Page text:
Seattle Times, 11/2009
Wilridge Vineyard/The Tasting Room Yakima
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Like many veteran winemakers, the aptly named Paul Beveridge grew tired of getting his grapes from others and decided it was time to plant his own.
The environmental and winery lawyer by day co-owns and makes the wine at Wilridge Winery in Seattle. He also helped develop The Tasting Room: Wines of Washington and is president of the Family Winemakers of Washington State.
Beveridge always figured he'd end up planting somewhere from Yakima to Walla Walla. But it was love at first "site" once he discovered the Naches Heights region near downtown Yakima. How great he could cross the mountains in the morning and be back home with his family by night.
Beveridge felt good about the region's potential, thanks to the pioneering efforts of Philip Cline. In 2002, Cline had planted grapes on family property where orchards once flourished. Although neighbors referred to Naches Heights Vineyard as "Phil's Folly," he has since produced award-winning pinot gris, riesling and syrah. This year, Cline's 2008 pinot gris won the Governor's Award for best white wine in the Washington State Wine Competition.
In 2007, Beveridge settled on a 20-acre site with sweeping views over Cowiche Canyon. "The geology here is that you are standing on a 1 million-year-old lava flow from near Mount Rainier," he says. "There's lots of andacite boulders and cliff faces — great for rock climbing."
Beveridge decided he would create the state's first "recreational winery," the sort of place where "a case of wine meets Patagonia."
Today a half-mile feeder trail connects The Tasting Room Yakima to the William O. Douglas Trail — nirvana for hikers and bikers — that runs from downtown Yakima to Mount Rainier and the Pacific Crest Trail. A quaint 1904 farmhouse serves as the winery's tasting room. Beveridge offers free wine shipping if you arrive on foot or bike. Camping sites are also free.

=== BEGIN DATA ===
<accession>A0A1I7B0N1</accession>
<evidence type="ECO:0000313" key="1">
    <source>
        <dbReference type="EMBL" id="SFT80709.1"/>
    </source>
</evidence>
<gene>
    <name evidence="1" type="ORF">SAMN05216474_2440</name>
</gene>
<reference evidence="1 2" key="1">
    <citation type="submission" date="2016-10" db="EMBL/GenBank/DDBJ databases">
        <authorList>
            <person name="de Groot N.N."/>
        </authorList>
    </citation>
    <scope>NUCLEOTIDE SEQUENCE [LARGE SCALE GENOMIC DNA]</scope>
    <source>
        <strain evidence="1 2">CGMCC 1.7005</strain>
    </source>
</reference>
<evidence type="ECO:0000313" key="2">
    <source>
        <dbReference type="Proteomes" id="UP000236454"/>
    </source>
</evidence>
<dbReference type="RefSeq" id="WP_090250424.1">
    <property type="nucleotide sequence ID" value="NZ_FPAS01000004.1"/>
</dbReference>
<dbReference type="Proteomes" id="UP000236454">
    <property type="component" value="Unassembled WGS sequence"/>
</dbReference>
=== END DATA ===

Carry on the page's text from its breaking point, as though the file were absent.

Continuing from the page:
Early on, Beveridge committed to certified biodynamic farming practices on The Tasting Room Yakima's Wilridge Vineyard. The biodynamic farm aims to be eco-conscious by avoiding chemicals and using the farm's own materials (compost and such) to sustain itself.
"I went biodynamic totally due to taste, and so my sons could safely play in the vineyard," he says as he leads the way into a dimly lit underground laboratory — the farm's former root cellar. Here he mixes ingredients such as camomile, valerian bark and hoptail into organic teas and composts that he then "dynamizes" (swirls into spirals, eddies and whirlpools) and spreads in the vineyards (to help the plants grow or to ward off pests).
"The preparations are like the on-off switch for the vines," he explains. "Most of the process makes sense, especially planting according to the lunar cycle, which is similar to 'The Farmers' Almanac.' "
Beveridge and the 14 winegrowers in the Naches Heights region have applied for official American Viticultural Area designation. With 100 acres all organically grown, the founding farmers hope all future winegrowers will continue the practice. If so, Naches Heights will enjoy bragging rights as our state's only all-organic appellation.
Tasting Terroir: Intense concentration and lower alcohol levels in red wines are more typical of European-style wines than many produced in Washington. The whites show nice concentration, bright fruit, good acidity and pleasing minerality.